As I entered the neonatal unit on December 12 2015 for the first time, I was numb.
My children – Isabelle and Jack – had just been born at 27+5 weeks and the sense of urgency within the room was clear. Doctors, nurses and other medical staff crowded around them, performing all the necessary tests to gage what was going on within their tiny bodies.
I just wanted to do something to help – anything at all – but I was helpless and stood back as X-Rays were taken and lines were fed in to get vital medicines into them.
My mind was focussed purely on them but I was forgetting someone just as important – my partner.
On November 1 at just 21+6 weeks pregnant the waters to the bottom baby (Isabelle) ruptured and she was rushed into hospital and placed on a ward.
Everybody expected her to give birth to two still born babies within hours but somehow she defied huge odds and kept them safe inside for almost 6 weeks – a time when doctors could step in and try to save them.
At 9.15am on December 12 everything was fine but by 9.35am she had delivered. A cord prolapse on the ward led to a full scale medical emergency. Rushed to theatre by a huge team, she was given a general anaesthetic and the twins were delivered.
Once she came round, I can only imagine the pain she was in after such a traumatic ordeal.
But there I was, thinking only of the twins and somehow unable to grasp on to her pain.
Looking back I feel full of guilt that I didn’t spend more time with her on the day of their birth, instead flitting between the neonatal unit and recovery.
In truth my mind was in pieces – there was no logical thought process going on but as the days progressed we both began to get hold of our emotions a little and take stock of the situation.
For me, it was all about concentrating on getting these little miracles well and out of hospital.
In the background, my partner was struggling with the physical and mental effects of the ordeal and in hindsight, I didn’t pay enough attention to that. All I needed to do was give her a hug, go for a drink in the café away from the immediate chaos or something to take her mind elsewhere for five minutes every now and then.
Once the twins were home in late February, I hoped we could start normal family life. I went back to work and my partner was at home on maternity leave. Having been surrounded by monitors giving us every medical stat in an instant, it was a frightening prospect having to go it alone without the technology, but I didn’t realise just how terrifying it was for her being home alone.
At times she struggled and seemed on the edge mentally. I felt more mentally intact but then again, I was back at work, getting normality back – she was doing anything other than getting normality.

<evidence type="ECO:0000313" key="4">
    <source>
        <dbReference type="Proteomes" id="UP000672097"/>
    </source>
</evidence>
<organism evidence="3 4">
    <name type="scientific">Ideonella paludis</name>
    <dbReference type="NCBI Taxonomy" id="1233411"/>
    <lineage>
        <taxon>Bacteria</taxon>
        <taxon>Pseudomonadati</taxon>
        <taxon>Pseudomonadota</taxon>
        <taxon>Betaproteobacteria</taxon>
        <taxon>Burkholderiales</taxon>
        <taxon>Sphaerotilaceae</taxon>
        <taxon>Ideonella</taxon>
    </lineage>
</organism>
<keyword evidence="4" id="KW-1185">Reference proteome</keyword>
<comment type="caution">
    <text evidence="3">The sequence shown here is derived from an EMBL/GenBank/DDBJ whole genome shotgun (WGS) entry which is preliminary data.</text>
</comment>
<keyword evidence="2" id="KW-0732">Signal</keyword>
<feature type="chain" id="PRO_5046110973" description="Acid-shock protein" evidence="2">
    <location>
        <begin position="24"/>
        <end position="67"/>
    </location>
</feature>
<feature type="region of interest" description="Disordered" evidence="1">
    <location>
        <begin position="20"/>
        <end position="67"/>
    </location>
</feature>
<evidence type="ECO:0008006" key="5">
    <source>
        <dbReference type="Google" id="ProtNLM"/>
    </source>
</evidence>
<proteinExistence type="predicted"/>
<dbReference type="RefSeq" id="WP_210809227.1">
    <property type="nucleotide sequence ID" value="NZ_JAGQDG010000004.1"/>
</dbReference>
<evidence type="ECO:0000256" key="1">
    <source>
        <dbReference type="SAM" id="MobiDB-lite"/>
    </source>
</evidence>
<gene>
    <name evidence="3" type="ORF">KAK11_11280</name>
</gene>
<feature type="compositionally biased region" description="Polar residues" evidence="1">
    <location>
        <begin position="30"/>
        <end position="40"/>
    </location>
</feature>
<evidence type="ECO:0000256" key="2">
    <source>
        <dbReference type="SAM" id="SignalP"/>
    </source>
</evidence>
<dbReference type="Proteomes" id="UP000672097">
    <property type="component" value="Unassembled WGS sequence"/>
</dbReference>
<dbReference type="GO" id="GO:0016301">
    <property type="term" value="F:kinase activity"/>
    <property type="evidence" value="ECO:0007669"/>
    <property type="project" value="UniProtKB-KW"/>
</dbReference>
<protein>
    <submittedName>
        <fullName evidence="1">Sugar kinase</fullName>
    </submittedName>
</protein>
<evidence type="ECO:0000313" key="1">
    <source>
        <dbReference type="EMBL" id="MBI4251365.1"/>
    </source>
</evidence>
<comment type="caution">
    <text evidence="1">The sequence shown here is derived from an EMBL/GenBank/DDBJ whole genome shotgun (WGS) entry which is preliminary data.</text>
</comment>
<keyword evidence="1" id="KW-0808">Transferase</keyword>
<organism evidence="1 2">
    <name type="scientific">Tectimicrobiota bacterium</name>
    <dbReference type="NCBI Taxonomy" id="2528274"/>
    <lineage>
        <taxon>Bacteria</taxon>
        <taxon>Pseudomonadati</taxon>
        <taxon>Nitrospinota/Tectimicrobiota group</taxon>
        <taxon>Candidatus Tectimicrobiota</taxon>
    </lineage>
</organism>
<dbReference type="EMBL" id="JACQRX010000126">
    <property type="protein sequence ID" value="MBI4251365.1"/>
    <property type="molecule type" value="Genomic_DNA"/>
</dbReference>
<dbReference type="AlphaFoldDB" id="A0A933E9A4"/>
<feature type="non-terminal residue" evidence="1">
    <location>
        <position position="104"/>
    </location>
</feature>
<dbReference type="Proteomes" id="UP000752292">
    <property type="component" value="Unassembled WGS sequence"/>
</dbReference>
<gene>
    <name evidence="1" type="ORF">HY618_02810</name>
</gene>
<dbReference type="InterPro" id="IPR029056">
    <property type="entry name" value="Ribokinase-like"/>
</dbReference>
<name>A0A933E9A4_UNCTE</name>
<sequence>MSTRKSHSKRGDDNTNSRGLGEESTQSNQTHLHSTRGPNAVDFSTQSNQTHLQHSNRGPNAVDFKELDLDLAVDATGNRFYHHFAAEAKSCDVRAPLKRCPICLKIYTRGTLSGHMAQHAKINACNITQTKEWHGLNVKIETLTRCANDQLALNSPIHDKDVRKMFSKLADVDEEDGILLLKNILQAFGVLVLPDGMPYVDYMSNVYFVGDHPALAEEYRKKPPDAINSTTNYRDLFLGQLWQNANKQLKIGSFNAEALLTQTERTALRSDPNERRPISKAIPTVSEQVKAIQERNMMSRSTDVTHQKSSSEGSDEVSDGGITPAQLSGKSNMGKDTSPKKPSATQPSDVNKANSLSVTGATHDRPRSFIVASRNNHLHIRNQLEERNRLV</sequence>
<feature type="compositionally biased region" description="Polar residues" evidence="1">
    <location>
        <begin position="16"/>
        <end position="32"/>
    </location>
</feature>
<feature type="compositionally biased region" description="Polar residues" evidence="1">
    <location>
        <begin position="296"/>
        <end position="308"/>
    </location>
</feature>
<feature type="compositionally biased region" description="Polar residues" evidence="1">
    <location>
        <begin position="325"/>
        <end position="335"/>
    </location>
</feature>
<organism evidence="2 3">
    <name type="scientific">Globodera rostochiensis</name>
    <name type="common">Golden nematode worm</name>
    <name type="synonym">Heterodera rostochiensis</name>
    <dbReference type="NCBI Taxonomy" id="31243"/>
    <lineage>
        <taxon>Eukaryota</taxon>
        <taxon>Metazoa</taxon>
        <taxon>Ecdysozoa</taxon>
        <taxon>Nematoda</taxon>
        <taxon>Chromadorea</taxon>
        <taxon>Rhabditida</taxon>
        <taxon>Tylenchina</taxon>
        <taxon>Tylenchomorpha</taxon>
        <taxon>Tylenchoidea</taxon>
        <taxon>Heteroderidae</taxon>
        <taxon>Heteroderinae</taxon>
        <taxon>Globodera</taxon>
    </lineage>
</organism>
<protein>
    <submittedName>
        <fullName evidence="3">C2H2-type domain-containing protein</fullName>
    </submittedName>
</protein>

Her mum would be a regular visitor and that support helped but a little friction built with my annoyance that the mother-in-law to be was almost living with us. She was a great help and did absolutely nothing wrong but I wanted it to be our family home.
Again, in hindsight I realise she needed that support and sure enough within a few months she was standing on her own two feet and going it alone during the day.
I guess what my story maybe shows is that men just aren’t fully in touch with their partners after a premature birth. Yes, we all feel the emotional side but men don’t feel or experience the physical trauma and that understandably leaves memories that are hard to banish.
There’s also the guilt that mothers can feel. The feeling that their bodies let their babies down. We all know that isn’t the case and that nature just handed out one of its harshest cards but it’s something that us men have to try and get our heads around.
If I was to speak to myself back then I would say ‘take a bullet’ more often. On days when she said things that maybe sounded irrational to me, go with it and genuinely take her points on board.
Whenever she needed a little support, try and put it in place where possible. Whether that is by having the odd day of leave from work, getting a relative or friend over or looking for a group where she could liaise with other mums.
It’s not easy being the dad of a premature baby, but I think we have to remember that mum has been through the mill in many other ways and they deserve just as much love and attention as our precious little ones.
With special thanks for to Tony for sharing his story.
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